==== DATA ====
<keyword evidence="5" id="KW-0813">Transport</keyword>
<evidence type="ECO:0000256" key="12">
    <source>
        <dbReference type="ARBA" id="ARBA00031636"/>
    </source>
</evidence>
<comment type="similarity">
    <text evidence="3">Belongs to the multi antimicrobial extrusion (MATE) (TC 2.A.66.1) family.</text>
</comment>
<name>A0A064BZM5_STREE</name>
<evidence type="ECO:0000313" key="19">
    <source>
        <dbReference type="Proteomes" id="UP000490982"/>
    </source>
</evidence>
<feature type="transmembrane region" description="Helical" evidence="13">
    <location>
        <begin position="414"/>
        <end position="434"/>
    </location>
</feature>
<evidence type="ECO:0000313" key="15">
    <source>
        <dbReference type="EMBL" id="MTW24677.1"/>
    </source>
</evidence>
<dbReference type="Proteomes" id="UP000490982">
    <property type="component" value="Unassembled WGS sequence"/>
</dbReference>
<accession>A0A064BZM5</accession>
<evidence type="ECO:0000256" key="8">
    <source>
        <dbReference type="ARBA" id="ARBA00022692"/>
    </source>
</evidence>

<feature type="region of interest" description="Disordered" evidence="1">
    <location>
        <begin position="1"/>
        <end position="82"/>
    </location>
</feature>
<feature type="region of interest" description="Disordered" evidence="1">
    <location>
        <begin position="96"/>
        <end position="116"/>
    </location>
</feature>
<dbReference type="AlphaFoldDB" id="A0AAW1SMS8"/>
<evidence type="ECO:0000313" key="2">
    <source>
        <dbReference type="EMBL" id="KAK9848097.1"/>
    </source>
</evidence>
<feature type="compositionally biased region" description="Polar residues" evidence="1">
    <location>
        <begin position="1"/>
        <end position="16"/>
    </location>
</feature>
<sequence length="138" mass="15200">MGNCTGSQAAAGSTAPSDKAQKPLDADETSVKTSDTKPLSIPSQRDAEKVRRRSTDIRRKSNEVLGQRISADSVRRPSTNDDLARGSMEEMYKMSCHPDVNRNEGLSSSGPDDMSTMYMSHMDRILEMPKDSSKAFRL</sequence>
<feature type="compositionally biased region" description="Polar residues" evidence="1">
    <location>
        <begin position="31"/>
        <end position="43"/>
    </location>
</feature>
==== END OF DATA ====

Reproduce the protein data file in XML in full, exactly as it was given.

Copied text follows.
<keyword evidence="5" id="KW-0813">Transport</keyword>
<evidence type="ECO:0000256" key="12">
    <source>
        <dbReference type="ARBA" id="ARBA00031636"/>
    </source>
</evidence>
<comment type="similarity">
    <text evidence="3">Belongs to the multi antimicrobial extrusion (MATE) (TC 2.A.66.1) family.</text>
</comment>
<name>A0A064BZM5_STREE</name>
<evidence type="ECO:0000313" key="19">
    <source>
        <dbReference type="Proteomes" id="UP000490982"/>
    </source>
</evidence>
<feature type="transmembrane region" description="Helical" evidence="13">
    <location>
        <begin position="414"/>
        <end position="434"/>
    </location>
</feature>
<evidence type="ECO:0000313" key="15">
    <source>
        <dbReference type="EMBL" id="MTW24677.1"/>
    </source>
</evidence>
<dbReference type="Proteomes" id="UP000490982">
    <property type="component" value="Unassembled WGS sequence"/>
</dbReference>
<accession>A0A064BZM5</accession>
<evidence type="ECO:0000256" key="8">
    <source>
        <dbReference type="ARBA" id="ARBA00022692"/>
    </source>
</evidence>

<feature type="region of interest" description="Disordered" evidence="1">
    <location>
        <begin position="1"/>
        <end position="82"/>
    </location>
</feature>
<feature type="region of interest" description="Disordered" evidence="1">
    <location>
        <begin position="96"/>
        <end position="116"/>
    </location>
</feature>
<dbReference type="AlphaFoldDB" id="A0AAW1SMS8"/>
<evidence type="ECO:0000313" key="2">
    <source>
        <dbReference type="EMBL" id="KAK9848097.1"/>
    </source>
</evidence>
<feature type="compositionally biased region" description="Polar residues" evidence="1">
    <location>
        <begin position="1"/>
        <end position="16"/>
    </location>
</feature>
<sequence length="138" mass="15200">MGNCTGSQAAAGSTAPSDKAQKPLDADETSVKTSDTKPLSIPSQRDAEKVRRRSTDIRRKSNEVLGQRISADSVRRPSTNDDLARGSMEEMYKMSCHPDVNRNEGLSSSGPDDMSTMYMSHMDRILEMPKDSSKAFRL</sequence>
<feature type="compositionally biased region" description="Polar residues" evidence="1">
    <location>
        <begin position="31"/>
        <end position="43"/>
    </location>
</feature>